Richards Responds to Ongoing Attack

In related news, Planned Parenthood President Cecile Richards on Monday discussed the ongoing attack against Planned Parenthood, the New York Times reports.

Richards said, "There hasn't been a moment in [Planned Parenthood's] history, when we were pushing forward on reproductive health care rights and access for women, that someone wasn't after us." Further, she noted that CMP's videos are "part of a much larger and longer campaign to try to end access to both safe and legal abortion" and "certainly to end access to Planned Parenthood." She noted, "The depravity of these tactics and the invasion -- the willingness of this group to invade the most personal, private space and to violate the medical relationships -- I've never seen anything as low."

Richards added that Planned Parenthood will continue to donate fetal tissue. "I feel strongly that even though [fetal tissue donation] is a very small part of what Planned Parenthood does, that women and families who choose to make fetal tissue donations, that decision or that choice that they have made is really important to them," she said, adding, "And that research is really important to millions of Americans" (Calmes, New York Times, 8/3).

Lawmakers Call For Other Efforts Targeting Planned Parenthood

Senators who oppose abortion rights also are proposing other measures targeting Planned Parenthood, The Hill's "Floor Action" reports.

For example, Sen. James Inhofe (R-Okla.) has introduced a bill that would require the federal government to appoint a special prosecutor to look into whether Planned Parenthood violated federal law, such as by altering abortion procedures to procure fetal tissue or by selling tissue for profit. The bill would fund the investigation by cutting off funding for Planned Parenthood. According to "Floor Action," the bill would also authorize investigations into other groups that fund abortion care or provide abortions (Carney, "Floor Action," The Hill, 8/3).

Meanwhile, Rep. Kevin Yoder (R-Kan.) has introduced a bill (HR 3429) that would prohibit the sale or exchange of funds for fetal tissue, even if the funds are intended solely to cover procurement and transportation costs. According to The Hill's "Floor Action," the measure currently has 24 co-sponsors (Marcos, "Floor Action," The Hill, 8/3).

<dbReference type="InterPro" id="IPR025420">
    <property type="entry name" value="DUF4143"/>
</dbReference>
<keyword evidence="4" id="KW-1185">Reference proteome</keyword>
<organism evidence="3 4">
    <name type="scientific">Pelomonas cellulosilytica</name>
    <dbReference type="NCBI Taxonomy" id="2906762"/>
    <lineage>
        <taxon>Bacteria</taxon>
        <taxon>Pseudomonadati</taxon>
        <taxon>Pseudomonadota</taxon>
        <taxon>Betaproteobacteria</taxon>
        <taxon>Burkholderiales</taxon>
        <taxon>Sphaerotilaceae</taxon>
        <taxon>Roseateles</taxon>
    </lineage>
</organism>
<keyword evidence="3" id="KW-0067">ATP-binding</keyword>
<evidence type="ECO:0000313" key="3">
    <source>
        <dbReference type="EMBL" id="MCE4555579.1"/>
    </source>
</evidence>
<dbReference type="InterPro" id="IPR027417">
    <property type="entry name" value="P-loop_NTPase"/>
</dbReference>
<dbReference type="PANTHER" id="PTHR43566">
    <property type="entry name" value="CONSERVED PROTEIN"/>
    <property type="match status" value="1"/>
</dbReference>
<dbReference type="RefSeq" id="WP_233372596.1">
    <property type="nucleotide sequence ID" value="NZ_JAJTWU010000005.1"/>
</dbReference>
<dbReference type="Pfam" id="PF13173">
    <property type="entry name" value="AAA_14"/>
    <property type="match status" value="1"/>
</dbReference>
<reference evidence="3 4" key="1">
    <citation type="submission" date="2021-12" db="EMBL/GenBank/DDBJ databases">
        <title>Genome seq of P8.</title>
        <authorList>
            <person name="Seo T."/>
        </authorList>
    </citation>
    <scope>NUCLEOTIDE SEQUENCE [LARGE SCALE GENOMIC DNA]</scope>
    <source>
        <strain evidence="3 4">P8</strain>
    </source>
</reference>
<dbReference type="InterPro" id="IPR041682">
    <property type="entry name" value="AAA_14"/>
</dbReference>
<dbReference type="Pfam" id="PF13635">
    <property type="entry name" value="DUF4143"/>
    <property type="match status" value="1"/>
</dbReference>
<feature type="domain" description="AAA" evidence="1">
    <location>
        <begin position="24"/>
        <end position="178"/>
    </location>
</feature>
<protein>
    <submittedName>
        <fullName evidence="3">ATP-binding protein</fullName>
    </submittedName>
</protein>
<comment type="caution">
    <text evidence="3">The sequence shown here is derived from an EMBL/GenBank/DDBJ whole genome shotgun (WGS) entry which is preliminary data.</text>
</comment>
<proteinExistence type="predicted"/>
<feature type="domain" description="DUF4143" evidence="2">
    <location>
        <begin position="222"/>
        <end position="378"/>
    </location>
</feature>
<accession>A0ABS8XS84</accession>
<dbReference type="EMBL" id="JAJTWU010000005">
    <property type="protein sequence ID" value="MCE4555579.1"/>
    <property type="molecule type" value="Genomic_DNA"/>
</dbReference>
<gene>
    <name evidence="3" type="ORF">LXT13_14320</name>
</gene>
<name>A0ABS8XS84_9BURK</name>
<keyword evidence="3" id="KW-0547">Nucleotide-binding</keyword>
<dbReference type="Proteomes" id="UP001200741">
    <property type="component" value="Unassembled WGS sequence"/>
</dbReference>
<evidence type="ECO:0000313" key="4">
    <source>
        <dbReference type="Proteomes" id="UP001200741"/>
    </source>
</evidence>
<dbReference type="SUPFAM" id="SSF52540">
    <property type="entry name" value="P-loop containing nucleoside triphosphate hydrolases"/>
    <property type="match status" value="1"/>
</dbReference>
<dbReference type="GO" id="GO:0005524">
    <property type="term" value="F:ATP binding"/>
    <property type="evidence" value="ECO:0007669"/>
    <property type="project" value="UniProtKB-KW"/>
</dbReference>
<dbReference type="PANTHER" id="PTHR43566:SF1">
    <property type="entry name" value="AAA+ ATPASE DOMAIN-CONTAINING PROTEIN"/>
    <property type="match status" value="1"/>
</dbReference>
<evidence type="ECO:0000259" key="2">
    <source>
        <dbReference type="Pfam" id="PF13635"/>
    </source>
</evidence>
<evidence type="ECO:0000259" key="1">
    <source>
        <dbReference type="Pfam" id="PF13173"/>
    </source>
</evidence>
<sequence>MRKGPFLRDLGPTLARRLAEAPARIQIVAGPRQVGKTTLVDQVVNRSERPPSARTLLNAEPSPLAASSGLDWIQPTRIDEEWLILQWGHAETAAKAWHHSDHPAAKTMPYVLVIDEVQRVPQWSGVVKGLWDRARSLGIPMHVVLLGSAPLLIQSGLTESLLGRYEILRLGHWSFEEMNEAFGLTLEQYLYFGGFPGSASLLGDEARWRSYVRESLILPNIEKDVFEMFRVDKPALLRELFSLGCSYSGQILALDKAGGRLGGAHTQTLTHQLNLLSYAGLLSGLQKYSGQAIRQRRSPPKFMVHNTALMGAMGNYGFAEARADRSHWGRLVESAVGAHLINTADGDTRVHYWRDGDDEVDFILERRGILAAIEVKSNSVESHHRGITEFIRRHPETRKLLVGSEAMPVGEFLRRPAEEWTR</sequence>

Federal Judge Extends Restraining Order Blocking Videos

In related news, a federal judge on Monday extended a temporary restraining order that blocks CMP from releasing videos recorded at meetings of the National Abortion Federation, the AP/San Francisco Chronicle reports (Leff, AP/San Francisco Chronicle, 8/4).

Federal Judge William Orrick on Friday issued a restraining order against CMP hours after NAF filed a lawsuit against the antiabortion-rights group. The order blocks CMP from releasing any video footage recorded at NAF's annual meetings in 2014 and 2015, as well as from releasing dates of NAF's future meetings and the names and addresses of NAF members.

NAF requested the restraining order against the videos on Friday in a San Francisco-based federal court, charging that CMP had infiltrated NAF meetings and recorded NAF members. The group expressed concern that the members could be in danger if the videos are released (Women's Health Policy Report, 8/3).

During a hearing in the case on Monday, Orrick extended the restraining order to remain in place until Aug. 27, when a hearing on NAF's request for a permanent injunction against the videos will occur (AP/San Francisco Chronicle, 8/4).

La. Gov. Blocks Medicaid Funding for Planned Parenthood

Meanwhile, Louisiana Gov. Bobby Jindal (R) has ended a state contract under which Planned Parenthood received state Medicaid funds, citing CMP's secretly filmed videos, The Hill reports.

Jindal said in a statement that the agreement permits "either party ... to cancel the contract at will after providing written notice." According to state officials, the state has given Planned Parenthood 30 days' notice of the change.

According to The Hill, past attempts by states to block Medicaid funding from going to Planned Parenthood have resulted in legal battles, which have favored Planned Parenthood (Sullivan, The Hill, 8/3).